Is This Sexism?

Bad: “She gave up tenure to follow her husband, and she should be rewarded for this.” Better: “She gave up tenure to follow her husband, and it is our gain.”

Lagniappe: name that -ism, or that logical fallacy. “If this candidate is local, her supporters cannot be objective. The only possible basis for support any local candidate could have other than cronyism is fear of the unknown on the part of the hiring committee.”

Disclaimer: I am not at the MLA, I am hanging out with friends elsewhere. These are some of their stories.



Filed under Theories, What Is A Scholar?

10 responses to “Is This Sexism?

  1. profbwoman

    wow. just when I think my own experiences on and with hiring committees have shown me all . . . I still say the fist fight at AHA mentioned in the Chronicle is the most public sign we all need help, but your examples speak to a profound insecurity and disregard that really can be much worse.

  2. Even better: She moved.

  3. Z

    Profbw: “profound insecurity and disregard”

    Yes, this is what gets to me. It is inconceivable that we could be objective, or that we could have sound professional judgment.

    Case – yes. J – genetic fallacy, thanks. I need to look that up.

  4. profbwoman

    I am confused Z, which “we” are you referring to here? The spouses who give up good jobs for spousal hires or the hiring committees? (sorry, I guess my confusion stems from the fact that I am the “we” of the latter if we use those two categories.)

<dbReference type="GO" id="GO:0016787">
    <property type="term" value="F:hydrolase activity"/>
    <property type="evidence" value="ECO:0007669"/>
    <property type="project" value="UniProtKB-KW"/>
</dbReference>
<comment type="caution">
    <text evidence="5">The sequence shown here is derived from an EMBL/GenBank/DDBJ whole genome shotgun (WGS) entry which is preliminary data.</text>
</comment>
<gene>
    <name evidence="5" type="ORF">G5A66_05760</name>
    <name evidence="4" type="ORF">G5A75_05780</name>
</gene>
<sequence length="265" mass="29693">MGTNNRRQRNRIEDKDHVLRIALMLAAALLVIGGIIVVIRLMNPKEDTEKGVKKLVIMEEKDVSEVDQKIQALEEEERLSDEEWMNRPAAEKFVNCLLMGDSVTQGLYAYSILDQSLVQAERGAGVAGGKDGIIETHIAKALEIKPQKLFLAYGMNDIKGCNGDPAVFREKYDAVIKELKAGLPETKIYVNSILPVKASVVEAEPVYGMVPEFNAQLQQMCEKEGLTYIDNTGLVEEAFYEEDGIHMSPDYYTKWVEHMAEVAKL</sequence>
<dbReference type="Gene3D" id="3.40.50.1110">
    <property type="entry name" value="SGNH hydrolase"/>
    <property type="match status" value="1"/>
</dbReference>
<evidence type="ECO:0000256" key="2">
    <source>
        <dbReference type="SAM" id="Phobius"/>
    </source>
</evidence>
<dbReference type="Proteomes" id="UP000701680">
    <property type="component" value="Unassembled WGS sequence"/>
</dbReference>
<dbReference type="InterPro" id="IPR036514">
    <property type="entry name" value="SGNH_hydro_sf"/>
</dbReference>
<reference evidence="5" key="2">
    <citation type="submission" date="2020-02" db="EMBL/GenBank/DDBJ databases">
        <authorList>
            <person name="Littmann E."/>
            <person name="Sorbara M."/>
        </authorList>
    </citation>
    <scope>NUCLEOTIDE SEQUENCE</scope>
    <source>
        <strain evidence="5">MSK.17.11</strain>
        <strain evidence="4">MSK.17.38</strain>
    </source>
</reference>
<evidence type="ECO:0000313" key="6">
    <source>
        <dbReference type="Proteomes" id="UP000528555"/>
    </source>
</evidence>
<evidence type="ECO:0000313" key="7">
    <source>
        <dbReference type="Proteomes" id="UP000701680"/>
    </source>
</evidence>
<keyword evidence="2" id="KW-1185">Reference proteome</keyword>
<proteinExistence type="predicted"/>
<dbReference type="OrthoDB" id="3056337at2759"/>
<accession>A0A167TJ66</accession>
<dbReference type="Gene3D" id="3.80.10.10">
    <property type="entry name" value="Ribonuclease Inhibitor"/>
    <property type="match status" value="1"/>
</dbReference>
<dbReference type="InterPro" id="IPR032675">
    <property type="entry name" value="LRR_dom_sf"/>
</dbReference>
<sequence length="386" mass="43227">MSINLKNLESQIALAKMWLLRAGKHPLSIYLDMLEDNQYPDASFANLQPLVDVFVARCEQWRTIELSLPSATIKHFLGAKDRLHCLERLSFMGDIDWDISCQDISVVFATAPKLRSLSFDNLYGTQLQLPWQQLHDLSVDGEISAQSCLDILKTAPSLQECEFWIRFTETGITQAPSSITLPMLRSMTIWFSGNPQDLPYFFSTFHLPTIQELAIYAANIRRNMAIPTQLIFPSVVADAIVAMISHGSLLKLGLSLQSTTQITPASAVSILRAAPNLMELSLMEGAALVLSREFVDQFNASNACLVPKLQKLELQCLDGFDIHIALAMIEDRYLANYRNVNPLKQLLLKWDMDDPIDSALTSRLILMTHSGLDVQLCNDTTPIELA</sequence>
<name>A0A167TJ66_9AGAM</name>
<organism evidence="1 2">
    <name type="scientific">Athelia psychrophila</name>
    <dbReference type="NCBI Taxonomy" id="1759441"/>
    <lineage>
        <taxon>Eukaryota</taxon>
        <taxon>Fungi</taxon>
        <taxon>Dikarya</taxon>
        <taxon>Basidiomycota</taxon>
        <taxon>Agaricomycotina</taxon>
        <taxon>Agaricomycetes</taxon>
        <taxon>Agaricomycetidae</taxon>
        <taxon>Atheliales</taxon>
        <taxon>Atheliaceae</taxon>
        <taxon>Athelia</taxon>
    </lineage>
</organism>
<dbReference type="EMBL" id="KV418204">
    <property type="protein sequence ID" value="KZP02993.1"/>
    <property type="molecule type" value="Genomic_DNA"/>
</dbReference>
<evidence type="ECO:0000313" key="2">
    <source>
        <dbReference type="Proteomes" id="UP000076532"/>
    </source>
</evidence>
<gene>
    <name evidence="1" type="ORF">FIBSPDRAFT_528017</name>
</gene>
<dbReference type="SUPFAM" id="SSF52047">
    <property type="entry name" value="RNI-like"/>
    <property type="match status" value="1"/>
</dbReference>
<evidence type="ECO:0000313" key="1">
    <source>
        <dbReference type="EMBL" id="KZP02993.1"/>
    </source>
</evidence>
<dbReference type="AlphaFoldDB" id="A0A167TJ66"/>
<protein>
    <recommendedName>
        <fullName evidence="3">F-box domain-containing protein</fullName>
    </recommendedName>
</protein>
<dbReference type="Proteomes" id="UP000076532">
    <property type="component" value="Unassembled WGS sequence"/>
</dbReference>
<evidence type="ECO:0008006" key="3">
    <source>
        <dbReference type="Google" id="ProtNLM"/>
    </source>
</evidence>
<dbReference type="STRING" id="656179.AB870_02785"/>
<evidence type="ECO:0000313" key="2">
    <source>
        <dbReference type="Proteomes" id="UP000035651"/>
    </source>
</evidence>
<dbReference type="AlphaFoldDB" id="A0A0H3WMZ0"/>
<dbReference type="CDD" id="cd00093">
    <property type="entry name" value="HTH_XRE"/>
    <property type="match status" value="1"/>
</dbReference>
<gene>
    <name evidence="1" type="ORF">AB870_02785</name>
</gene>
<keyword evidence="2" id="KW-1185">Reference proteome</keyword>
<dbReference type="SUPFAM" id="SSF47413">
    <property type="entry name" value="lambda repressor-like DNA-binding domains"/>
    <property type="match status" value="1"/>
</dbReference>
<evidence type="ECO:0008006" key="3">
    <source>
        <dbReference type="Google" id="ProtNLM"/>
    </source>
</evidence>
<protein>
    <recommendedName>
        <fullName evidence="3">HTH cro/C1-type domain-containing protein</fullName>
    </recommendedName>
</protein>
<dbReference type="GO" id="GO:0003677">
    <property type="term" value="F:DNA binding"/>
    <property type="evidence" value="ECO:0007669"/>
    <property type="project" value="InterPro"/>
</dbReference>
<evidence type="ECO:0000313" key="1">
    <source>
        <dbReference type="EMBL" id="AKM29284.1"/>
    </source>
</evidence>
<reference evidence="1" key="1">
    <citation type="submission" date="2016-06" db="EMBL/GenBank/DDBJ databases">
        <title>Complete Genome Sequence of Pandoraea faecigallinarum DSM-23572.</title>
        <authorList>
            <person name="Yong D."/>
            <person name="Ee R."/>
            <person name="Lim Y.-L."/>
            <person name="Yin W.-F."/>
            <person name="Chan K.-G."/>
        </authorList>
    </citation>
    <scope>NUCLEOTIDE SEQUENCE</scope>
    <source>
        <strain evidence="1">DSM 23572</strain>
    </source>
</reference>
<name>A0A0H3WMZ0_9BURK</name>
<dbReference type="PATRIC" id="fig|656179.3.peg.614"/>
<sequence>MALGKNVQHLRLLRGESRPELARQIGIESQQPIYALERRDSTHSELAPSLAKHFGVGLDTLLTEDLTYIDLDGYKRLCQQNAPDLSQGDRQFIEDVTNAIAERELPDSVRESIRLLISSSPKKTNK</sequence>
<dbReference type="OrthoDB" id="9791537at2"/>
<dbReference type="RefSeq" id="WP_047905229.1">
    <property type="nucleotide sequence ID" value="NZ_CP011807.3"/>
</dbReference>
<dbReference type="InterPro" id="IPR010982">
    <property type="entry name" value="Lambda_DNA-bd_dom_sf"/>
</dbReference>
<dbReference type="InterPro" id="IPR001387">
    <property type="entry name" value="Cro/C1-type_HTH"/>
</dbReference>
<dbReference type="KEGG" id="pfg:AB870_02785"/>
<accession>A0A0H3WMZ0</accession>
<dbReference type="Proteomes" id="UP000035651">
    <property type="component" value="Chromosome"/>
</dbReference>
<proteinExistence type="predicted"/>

5. We the hiring committees.

  6. profbwoman

    thanks for the clarity. I wish we conceivable. I try and I know I am not alone in that, but then I see other things happen . . . and I think I am the anomaly. the AHA has “guidelines for the treatment of candidates” up that cover a lot of the basics and make the really strong (and *obvious*) point that when transparency of communication, clarity on scheduling, breaks before presentations and before dinners, and common courtesy are used in the process everybody can do/evaluate their/the best work. It does not factor in the spousal hire piece or identity issues but it does cover everything else. I’ve been toying with reposting them on my blog with some horror stories from my grad students on the market to illustrate.

  7. The best advice about on campus interviews I ever got was to take granola bars or other portable sustenance of choice. For when planes are late, or they forget to feed you, or they have you talk so much during meals you cannot really eat.

    I myself came up with Excedrin PM and Visine. For sleeping in weird circumstances with jet lag, and looking chipper on no sleep.

    Also: try to do more than one interview in a trip, to knock them all out faster. Also, it tends to get me on a roll. If I go on two interviews at once I always get an offer from the second place. It is especially true flying east … I get jet lag going east, even if it is only a two hour time change, and I am noticeably better the second day than the first.

  8. profbwoman

    those are great suggestions. I would add carry water &/or coffee, non-drowsy medication for if you get sick, and have some kind of touch stone (a friend, family member, good luck charm, etc.) for when or if something heinous gets said to you so it doesn’t wreck you for the rest of it. Oh and repeat “the committee is human, they’ve had to do this three weeks in a row, while teaching, going to meetings, & possibly sitting on other searches as well. They are just as tired and stressed as me.”

  9. Yes.

    Horror stories: having candidates pay for on campus interviews. I have heard of English departments doing this. I always say don’t do it but the students do it anyway.

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